Extreme heat conditions are expected during the next three months, coinciding with the election campaign, with the Central and the Western regions expected to face the worst impact, the India Meteorological Department (IMD) said on Monday.

It was unusual to see Union Minister for Earth Sciences Kiren Rijiju ready for the press conference as it is a routine briefing held every month by the IMD’s Director-General. The minister said the country is likely to experience extreme weather conditions in the upcoming two-and-a-half months when around a billion people are expected to exercise their franchise. “It is going to be very challenging for all of us. Since we are the most populous country in the world and face extreme weather conditions, it makes it absolutely necessary for India to prepare in advance,” Rijiju said.

Mrityunjay Mohapatra, Director-General of IMD, said the increased outdoor activities during the 2024 general elections could heighten public vulnerability to heat waves. With greater exposure, there’s an elevated risk of heatwave-related health issues among the electorate and election staff, he said. The National Disaster Management Authority (NDMA) has already informed the Election Commission about the likely impact of heatwaves on the populace, he said. “IMD is providing the forecast and NDMA has formulated an advisory for the Election Commission to pre-emptively guide States and Union Territories in safeguarding the public against heat wave incidents,” he said.

However, normal to below-normal maximum temperatures are likely over some parts of the western Himalayan region, North-Eastern states and north Odisha, he said.

But, above-normal heatwave days are likely over most parts in the plains during April to June — 10-20 days against 4-8 days considered normal, he said. Gujarat, central Maharashtra, north Karnataka, Rajasthan, Madhya Pradesh, Odisha, north Chhattisgarh and Andhra Pradesh are likely to experience the worst impact of heat waves, IMD said.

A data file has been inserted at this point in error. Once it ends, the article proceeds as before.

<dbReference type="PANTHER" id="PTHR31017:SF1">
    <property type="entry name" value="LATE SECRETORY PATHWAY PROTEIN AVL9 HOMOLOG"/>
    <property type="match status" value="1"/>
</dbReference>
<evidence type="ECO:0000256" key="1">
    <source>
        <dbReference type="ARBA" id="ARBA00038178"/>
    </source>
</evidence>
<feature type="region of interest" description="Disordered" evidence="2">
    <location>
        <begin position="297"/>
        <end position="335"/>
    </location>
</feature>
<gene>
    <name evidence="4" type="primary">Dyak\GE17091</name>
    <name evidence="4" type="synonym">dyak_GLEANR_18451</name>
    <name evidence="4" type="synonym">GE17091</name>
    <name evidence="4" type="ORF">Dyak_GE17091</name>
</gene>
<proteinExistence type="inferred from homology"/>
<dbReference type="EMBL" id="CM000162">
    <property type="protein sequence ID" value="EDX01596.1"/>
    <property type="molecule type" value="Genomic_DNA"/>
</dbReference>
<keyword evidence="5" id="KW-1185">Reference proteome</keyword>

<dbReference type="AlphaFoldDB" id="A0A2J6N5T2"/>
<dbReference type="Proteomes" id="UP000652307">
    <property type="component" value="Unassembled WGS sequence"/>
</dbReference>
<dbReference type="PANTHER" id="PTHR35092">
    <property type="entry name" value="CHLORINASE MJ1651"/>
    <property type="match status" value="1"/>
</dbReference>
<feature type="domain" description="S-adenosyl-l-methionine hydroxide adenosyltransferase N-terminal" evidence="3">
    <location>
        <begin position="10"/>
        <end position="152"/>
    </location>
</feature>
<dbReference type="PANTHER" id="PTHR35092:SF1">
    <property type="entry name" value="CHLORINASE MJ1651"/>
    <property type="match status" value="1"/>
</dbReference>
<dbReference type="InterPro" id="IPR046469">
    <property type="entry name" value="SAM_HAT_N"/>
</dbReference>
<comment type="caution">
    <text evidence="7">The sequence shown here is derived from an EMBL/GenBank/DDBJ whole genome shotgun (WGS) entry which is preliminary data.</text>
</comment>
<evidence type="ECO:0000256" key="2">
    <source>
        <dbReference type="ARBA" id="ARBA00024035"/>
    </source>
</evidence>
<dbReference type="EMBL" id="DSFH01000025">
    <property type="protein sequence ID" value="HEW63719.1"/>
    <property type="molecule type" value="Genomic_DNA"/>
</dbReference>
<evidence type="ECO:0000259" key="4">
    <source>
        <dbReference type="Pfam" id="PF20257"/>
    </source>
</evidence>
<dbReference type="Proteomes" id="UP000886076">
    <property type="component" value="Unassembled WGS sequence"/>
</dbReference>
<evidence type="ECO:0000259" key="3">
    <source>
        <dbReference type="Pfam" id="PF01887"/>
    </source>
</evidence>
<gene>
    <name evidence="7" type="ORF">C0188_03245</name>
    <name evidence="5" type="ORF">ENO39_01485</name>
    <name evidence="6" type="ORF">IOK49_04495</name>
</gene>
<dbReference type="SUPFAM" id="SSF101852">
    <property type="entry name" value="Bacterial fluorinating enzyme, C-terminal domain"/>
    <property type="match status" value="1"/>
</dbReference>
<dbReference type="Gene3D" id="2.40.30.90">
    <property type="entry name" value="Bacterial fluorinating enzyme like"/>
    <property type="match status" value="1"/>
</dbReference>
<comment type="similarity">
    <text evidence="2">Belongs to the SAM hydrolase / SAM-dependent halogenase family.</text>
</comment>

La Nina conditions

Stressing that the extreme heatwave conditions are normally seen during El Nino years, he said the conditions are likely to continue during April and May, before it becomes ENSO-neutral from June as predicted by most of the global models. He said it may become La Nina conditions during second half of India’s monsoon season (August-September).

El Nino is associated with drought conditions in India and south-east Asia whereas La Nina years bring more rains. IMD will release the monsoon forecast around mid-April, Mohapatra said.

Gujarat, Maharashtra, north Karnataka, Odisha, west Madhya Pradesh and Andhra Pradesh are predicted to experience the worst impact of heat waves in April.

The weather bureau said the country is likely to get normal rainfall in April. According to IMD criteria, rainfall between 88 per cent and 112 per cent of the long-period average of 39.2 mm is considered normal for April.

Predicting below-normal rainfall over the east and the west coasts and south peninsular India, he said normal to above-normal rainfall is likely be seen in North-West and some parts of central India. But, he clarified that the north-west India gets very little rain in summer.